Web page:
Even after their babies have been weaned and they have been separated for more than a year, mother goats continue to recognize the sounds of their offspring’s voices, reports a new study published Wednesday in the journal Proceedings of the Royal Society B.
According to a Tuesday statement from Queen Mary, University of London, researchers from their School of Biological and Chemical Sciences and colleagues from the University of Nottingham discovered that mother goats can remember the calls of their kids for up to 11 to 17 months and up to 13 months after weaning.
The researchers studied nine pygmy goat mothers and their kids between 2009 and 2011, recording the kid calls at the age of five weeks and playing them back to the mothers between 12 to 18 months later. They discovered that the mother goals not only recognized their individual kids’ calls at the five week mark, but actually could remember them at least one year after weaning, the university said.
The findings suggest that, even after the kids are separated from their mothers, the female goats can still remember and differentiate the calls of their offspring from the calls of other goats’ kids. Furthermore, the researchers believe that this could help mother and daughter goats maintain social relationships, while preventing mother goats from attempting to mate with their sons when they reach sexual maturity.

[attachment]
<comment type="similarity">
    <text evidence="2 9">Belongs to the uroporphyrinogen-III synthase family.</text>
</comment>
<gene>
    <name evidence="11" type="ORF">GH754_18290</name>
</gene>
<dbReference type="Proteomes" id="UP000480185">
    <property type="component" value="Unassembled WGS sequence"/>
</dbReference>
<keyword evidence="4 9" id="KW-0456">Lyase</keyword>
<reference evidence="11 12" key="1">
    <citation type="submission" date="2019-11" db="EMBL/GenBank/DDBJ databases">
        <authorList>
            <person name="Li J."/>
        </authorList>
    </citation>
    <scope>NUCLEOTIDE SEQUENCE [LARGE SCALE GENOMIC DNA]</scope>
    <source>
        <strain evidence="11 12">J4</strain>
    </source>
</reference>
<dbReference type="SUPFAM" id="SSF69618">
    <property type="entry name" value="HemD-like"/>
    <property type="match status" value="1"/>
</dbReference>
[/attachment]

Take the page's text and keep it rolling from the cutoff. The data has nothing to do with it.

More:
“Because of the difficulties involved in following the same individuals over years, long-term recognition has been studied in only a few species. Our study shows that animals remember socially important partners,” Dr. Elodie Briefer of Queen Mary’s School of Biological and Chemical Sciences said.
Dr. Alan McElligott, Briefer’s colleague at the London university, added that the study (which was funded by the Swiss National Science Foundation fellowship and the University of London Central Research Fund), provided the researchers with useful insight because “understanding the cognitive capacities of our domestic animals is important for animal welfare and providing the best possible living conditions, particularly if they have such long memories.”